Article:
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The “Whispering Giant”: timeless elegance, born too late. Bristol Britannia from Roden

If there should be a technical incarnation of the design elegance of the 50s, the Bristol Britannia would probably be a candidate for it. Her elegant lines are as inspiring today as they were then, and her nickname “Whispering Giant” also speaks of appreciation and quality. Nevertheless, Britannia’s career could never live up to the high potential of the design.

A look at the design will tell the technically interested observer about the reasons for this: as a turboprop with straight wings, she had to compete against competitors such as the DeHavilland Comet, the DC-8 or the Boeing 707, which with their turbine engines, swept wings and high cruising speeds represented the future

This was not by chance: conceptually, Britannia was established before 1945. Even before its maiden flight in 1952, the BOAC ordered 20 aircraft; a number that was soon reduced to 15 under the signs of the new era.

Although the Bristol Britannia was “old hat” from the beginning and could not play the major role for which it had been designed, the model gained an excellent reputation. The four Proteus engines, Bristol’s own development, were remarkably quiet, which resulted in the beautiful nickname “Whispering Giant”.

Produced in the relatively small number of only 85 aircraft, Britannia’s were then flown over an astonishingly long period of time by a considerable number of holders. It is also interesting to note that Britannias was one of the few aircraft types to be found in both West and East during the Cold War. Last but not least: a total of 20 Britannias were also taken over by the Royal Air Force.

The design was granted an afterlife in the form of Canadian licensed production: In 1954 Canadair acquired the rights to manufacture and develop the type. The resulting CL-44 Yukon and the CL-28 Argus sea reconnaissance aircraft continued to write the history of the Britannia quite successfully.

My model shows the “County of Fife”, one of four Britannias flown at “Caledonian”. The necessary markings are taken from a sheet of “26 decals”, which was a good choice not only because of the quality of the material and the attractiveness of the model, but also because of the questionable nature of Roden decals.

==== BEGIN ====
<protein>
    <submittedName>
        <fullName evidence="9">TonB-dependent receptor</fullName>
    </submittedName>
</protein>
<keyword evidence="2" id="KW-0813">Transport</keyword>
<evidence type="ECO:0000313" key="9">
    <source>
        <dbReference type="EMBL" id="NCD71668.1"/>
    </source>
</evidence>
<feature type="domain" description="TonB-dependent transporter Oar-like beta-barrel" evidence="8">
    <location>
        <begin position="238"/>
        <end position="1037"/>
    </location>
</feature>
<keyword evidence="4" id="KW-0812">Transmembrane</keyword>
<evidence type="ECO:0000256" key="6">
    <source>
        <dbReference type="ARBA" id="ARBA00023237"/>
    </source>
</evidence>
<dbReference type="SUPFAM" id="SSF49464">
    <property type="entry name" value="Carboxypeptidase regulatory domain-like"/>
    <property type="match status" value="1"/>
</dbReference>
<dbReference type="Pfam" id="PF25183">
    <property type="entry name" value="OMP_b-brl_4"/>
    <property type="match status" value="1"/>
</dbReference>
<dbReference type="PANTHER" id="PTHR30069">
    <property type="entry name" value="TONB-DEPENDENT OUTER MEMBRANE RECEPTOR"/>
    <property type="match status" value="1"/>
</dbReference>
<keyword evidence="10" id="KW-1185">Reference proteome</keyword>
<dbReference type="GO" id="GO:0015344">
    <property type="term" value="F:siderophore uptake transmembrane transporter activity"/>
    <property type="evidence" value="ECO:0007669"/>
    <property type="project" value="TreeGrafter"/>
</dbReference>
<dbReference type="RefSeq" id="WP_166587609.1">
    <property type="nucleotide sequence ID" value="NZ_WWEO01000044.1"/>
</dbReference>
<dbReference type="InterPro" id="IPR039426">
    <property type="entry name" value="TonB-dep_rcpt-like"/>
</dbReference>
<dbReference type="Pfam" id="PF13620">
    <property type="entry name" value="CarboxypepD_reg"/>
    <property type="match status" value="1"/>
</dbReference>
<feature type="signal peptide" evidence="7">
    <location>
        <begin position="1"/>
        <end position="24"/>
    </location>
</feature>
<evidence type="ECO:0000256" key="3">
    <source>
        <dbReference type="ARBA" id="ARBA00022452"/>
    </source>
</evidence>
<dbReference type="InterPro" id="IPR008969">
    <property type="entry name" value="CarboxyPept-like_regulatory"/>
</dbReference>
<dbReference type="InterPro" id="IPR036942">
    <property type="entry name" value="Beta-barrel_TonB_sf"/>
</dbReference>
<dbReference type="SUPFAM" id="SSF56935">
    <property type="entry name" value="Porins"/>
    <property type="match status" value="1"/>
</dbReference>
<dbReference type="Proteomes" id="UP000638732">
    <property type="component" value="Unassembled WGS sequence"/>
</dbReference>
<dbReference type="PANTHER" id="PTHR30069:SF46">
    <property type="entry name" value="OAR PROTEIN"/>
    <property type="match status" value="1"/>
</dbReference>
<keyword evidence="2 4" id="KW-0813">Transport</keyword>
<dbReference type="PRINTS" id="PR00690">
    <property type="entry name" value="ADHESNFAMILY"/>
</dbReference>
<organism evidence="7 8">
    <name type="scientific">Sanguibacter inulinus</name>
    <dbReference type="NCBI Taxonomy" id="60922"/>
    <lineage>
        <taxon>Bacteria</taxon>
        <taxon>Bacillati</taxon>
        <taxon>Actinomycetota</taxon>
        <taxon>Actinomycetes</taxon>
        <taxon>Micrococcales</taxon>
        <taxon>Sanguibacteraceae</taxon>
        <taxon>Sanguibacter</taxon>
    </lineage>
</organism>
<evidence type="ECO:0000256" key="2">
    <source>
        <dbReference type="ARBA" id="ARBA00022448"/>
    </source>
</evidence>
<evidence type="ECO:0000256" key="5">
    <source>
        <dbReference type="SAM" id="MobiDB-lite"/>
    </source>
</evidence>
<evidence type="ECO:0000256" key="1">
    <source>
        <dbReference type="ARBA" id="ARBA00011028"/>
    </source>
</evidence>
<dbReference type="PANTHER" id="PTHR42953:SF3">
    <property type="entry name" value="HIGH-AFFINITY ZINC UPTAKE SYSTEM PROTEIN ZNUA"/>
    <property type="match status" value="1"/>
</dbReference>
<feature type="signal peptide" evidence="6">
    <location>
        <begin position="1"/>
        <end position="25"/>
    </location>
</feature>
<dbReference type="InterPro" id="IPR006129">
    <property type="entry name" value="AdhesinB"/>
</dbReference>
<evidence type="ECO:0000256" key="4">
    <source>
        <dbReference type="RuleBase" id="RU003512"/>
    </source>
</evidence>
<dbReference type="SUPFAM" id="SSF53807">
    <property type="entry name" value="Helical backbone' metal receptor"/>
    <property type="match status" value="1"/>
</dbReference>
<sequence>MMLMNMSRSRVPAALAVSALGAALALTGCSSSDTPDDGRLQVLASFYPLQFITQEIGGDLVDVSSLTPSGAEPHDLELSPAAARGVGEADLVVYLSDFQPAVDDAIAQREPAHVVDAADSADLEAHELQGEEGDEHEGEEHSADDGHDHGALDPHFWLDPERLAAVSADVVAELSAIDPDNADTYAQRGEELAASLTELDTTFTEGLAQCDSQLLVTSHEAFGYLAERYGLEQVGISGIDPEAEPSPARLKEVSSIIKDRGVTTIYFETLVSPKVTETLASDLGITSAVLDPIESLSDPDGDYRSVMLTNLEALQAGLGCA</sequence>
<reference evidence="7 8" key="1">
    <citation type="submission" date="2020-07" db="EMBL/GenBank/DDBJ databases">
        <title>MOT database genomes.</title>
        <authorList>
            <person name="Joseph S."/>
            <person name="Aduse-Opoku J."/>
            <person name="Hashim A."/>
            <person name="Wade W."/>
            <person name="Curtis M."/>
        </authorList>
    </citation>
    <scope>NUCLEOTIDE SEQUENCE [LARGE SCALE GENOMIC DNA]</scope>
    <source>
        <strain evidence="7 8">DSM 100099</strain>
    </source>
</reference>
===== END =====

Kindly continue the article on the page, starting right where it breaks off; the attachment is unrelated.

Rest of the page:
I put the sample to the test and tried to use the kit slides at the beginning. After a few minutes it was clear: this will not work! In the link to the construction report, the interested person can look at pictures. Why Roden does not want to succeed in getting usable decal material is not clear to me. But as a model maker paying the purchase price you definitely don’t feel taken seriously.

Otherwise I would like to give the kit good to satisfying marks; the building steps are also completed quite fast. I have added wiring to the undercarriage, and all antennas cast on the fuselage were removed and replaced by etched parts from the remains.

This project was a worthwhile test run in a new scale for me, which will certainly be followed by further models. I consider the construction of the Bristol Britannia a nice enrichment: for the showcase as well as for my modelling experience.

13 additional images. Click to enlarge.


13 responses to The “Whispering Giant”: timeless elegance, born too late. Bristol Britannia from Roden

  1. Beautiful job on that sleek bird! Congrats on a perfect repair to a frustrating problem!

  2. That’s a great job Roland. Excellent model. I had also issues with Roden decals in the past. Hopefully, they were not as complex in shape as yours here and I ended up using them, after a lot of effort. Roden have to improve on their decals quality, Their kits are not cheap and such drawbacks are not easily acceptable
    All the best,my friend!

  3. She looks beautiful! nice work. I’ve got a Roden C-119 waiting in the wings, you’ve got me apprehensive about the decals.

  4. Really nice model Roland.

    Somewhere along the line I have been lucky with Roden decals. But you’d best use Solvaset on them.

  5. Sweet model, Roland. Too bad about the decals, but the 26 decals really made up for the miserable Roden decals, for sure.

  6. Well done Roland! Thank you for the summarised history, and it was a good call to change the decals obviously. It looks great.

  7. A really good finish of a lovely aeroplane.

    Roden kits can be a bit of a mare to build, but they do cover types of aircraft poorly covered by other manufacturers. Never actually tried their decals, preferring Caracal decals for those Roden kits I have completed. Their decal sheets do look poor quality even just looking at as they come in the box.

  8. Looks good Roland, nicely done.

  9. Even with straight instead of swept wings it is a very sleek airliner and you have done a superb build.

  10. Nice build. The Argus was a common sight in my area, way back when.

  11. Beautiful model, it really is an elegant design. Splendid model Roland, when comparing with the 2€ coin I was baffled because it looks bigger in the other pics..always a sure sign of a well built model

  12. My experience with Roden decals have been the same. The carrier film must be made of wax paper. Roland your investment in new decals and your rendering of the props, the landing gear and the paint job captures the looks and feel of this aircraft.

    two thumbs up.

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